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This article first appeared in The Edge Financial Daily on February 7, 2019

KUALA LUMPUR: The plan to retrofit 50 government buildings with energy-efficient lighting and appliances by this year is an exciting prospect for Cenergi SEA Sdn Bhd, the renewable energy company wholly owned by Khazanah Nasional Bhd.

“We are waiting for this project to be launched. We are hoping to participate in the tender process,” its chief executive officer Ernest Navaratnam told The Edge Financial Daily.

Putrajaya announced last November that between RM160 million and RM200 million had been awarded through energy performance contracts (contracts for the implementation of energy-saving and renewable energy measures) to retrofit government buildings.

Energy, Science, Technology, Environment and Climate Change Minister Yeo Bee Yin, who made the announcement in Parliament, said the building sector had been identified internationally as one of the most cost-effective sectors to reduce energy consumption.

“Building electricity consumption comprises more than 50% of the electricity consumption in Malaysia,” she said. “This shows that there is a great potential for cost savings if we can improve energy efficiency in buildings.”

Cenergi executive director Ahmad Jauhari Yahya said that if the government is successful with the project, there is the hope that commercial buildings will follow suit.

“The lowest hanging fruit of any carbon reduction exercise is energy efficiency. You use less, you emit less carbon. It’s as simple as that.

“That’s why the minister was keen to promote energy efficiency in government buildings. This would essentially generate savings in carbon footprint and financially,” said Ahmad Jauhari.

Navaratnam said that aside from tendering for this project, Cenergi continues to negotiate with other companies for the same kind of retrofit work.

The company, he said, specialises in renewable energy and energy-efficiency projects. They account for 60% and 40% respectively of its revenue.

In the area of energy efficiency, Cenergi retrofits buildings to save energy consumption and takes a percentage of the savings as payment. This model allows the building owner to pay nothing but still reap the benefits of the savings almost immediately.

Cenergi currently runs a few energy-efficient projects around the country with the largest one being with the International Islamic University Malaysia.

From these projects, Cenergi has saved a total of 42,522 mwh of electricity.

In the renewable energy segment, Cenergi has been involved in biogas projects since 2013, with its first biogas plant located at Havys Oil Mill in Bera, Pahang.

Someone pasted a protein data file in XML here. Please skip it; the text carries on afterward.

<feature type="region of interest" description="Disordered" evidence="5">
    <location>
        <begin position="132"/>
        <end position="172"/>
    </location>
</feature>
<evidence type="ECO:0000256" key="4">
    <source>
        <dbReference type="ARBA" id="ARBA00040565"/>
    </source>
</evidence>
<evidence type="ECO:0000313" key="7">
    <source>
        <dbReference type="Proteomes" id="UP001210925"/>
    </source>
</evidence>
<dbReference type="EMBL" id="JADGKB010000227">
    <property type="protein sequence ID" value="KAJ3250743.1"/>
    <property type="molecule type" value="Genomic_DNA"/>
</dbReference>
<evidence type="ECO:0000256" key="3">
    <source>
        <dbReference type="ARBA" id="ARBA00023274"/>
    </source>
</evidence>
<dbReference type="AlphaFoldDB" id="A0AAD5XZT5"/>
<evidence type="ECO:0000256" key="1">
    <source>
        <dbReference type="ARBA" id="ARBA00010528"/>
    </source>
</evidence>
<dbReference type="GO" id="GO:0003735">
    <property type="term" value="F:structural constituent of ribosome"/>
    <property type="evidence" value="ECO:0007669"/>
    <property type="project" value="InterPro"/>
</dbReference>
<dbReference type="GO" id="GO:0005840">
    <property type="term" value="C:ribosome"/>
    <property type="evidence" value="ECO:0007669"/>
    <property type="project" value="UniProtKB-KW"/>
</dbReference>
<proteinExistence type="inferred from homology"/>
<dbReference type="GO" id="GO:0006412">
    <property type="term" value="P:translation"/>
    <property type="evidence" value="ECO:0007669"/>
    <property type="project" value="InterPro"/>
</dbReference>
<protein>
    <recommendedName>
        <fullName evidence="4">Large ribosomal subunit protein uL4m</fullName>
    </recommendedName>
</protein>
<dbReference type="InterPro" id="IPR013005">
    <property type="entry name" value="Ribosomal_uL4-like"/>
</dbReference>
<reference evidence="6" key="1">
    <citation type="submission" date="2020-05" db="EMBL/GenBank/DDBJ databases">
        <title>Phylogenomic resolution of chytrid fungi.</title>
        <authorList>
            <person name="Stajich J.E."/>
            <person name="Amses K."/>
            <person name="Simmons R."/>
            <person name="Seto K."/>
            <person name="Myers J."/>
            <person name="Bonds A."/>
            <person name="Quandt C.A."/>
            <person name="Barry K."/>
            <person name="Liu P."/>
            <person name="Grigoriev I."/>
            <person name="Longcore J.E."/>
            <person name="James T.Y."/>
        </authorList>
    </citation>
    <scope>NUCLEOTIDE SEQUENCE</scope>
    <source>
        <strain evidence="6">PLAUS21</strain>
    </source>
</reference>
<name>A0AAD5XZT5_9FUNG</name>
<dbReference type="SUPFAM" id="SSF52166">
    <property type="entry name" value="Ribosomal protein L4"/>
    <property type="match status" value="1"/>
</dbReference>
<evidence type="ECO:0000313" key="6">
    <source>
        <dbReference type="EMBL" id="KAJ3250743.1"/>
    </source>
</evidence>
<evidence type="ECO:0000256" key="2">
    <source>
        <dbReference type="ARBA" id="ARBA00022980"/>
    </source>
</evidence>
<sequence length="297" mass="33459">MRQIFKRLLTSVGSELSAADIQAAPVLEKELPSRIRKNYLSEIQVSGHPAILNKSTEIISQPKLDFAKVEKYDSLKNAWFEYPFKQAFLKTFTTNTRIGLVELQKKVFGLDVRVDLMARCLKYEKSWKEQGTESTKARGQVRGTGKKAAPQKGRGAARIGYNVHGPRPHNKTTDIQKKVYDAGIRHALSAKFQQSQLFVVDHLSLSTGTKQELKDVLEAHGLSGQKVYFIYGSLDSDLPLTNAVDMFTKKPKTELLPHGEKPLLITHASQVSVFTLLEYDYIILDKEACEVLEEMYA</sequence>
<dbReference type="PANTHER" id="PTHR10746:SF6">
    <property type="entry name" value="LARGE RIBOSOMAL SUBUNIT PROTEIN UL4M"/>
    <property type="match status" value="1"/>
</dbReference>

The company’s biogas facilities address two issues simultaneously — it solves the problem of palm oil mill effluent polluting the environment while also using it to produce clean renewable energy. To date, Cenergi owns and operates five zero-waste biogas plants in the peninsula, supplying about 7mw of green energy to the national grid.

Another three plants are currently under construction and expected to be ready by year end. Two of them are in the peninsula while the third is based in Indonesia. In the near term, Navaratnam hopes to expand to other countries as well.

In the longer term, Cenergi plans to own and operate more than 20 biogas plants to meet its target of 100mw of renewable energy operating assets by 2021.

Such efforts are made in a bid to support the government’s target to increase Malaysia’s renewable energy contribution to the total energy mix which is mostly make up by fossil fuel. The government has set a target to increase renewable energy’s contribution to 20% by 2025. Ahmad Jauhari said this is an aggressive target, given that the agenda has long been around with a low achievement rate.

“The various stakeholders such as industry players and policymakers will really have to work together to support this goal. We also need to overcome issues faced by the financiers,” he said.

Navaratnam said Cenergi had been trying hard to introduce debt in its renewable energy and energy-efficiency projects but the efforts had not been very well received by financiers.

“There’s been negative perception by bankers of renewable energy projects because there have previously been a lot of failures — a lot of non-performing loans.

“That was then and things are slightly better now. But we need to continue working with them to change the image to show that these projects are worth investing in,” he said, adding that the group’s first biogas plant was fully financed by equity, and this did help increase banks’ confidence.

Nevertheless, Ahmad Jauhari said the company is focused on its core mission, which is to reduce carbon emissions by developing and investing in clean energy projects. Since 2013, the company has avoided some 100,332 tonnes of carbon dioxide.

“There is a lot more that we can do that we would like to tap into. Besides biogas, biomass is another area we would like to exploit under our renewable energy segment.

“Malaysia should also look at maximising solar rooftops and floaters. It is already being done but on a small scale. We should encourage more growth in this area,” he said.

Since 2013, Cenergi has generated a total of 98,362 mwh of renewable energy. Total energy efficiency savings stood at 42,522 mwh, with total energy cost savings of RM15 million.

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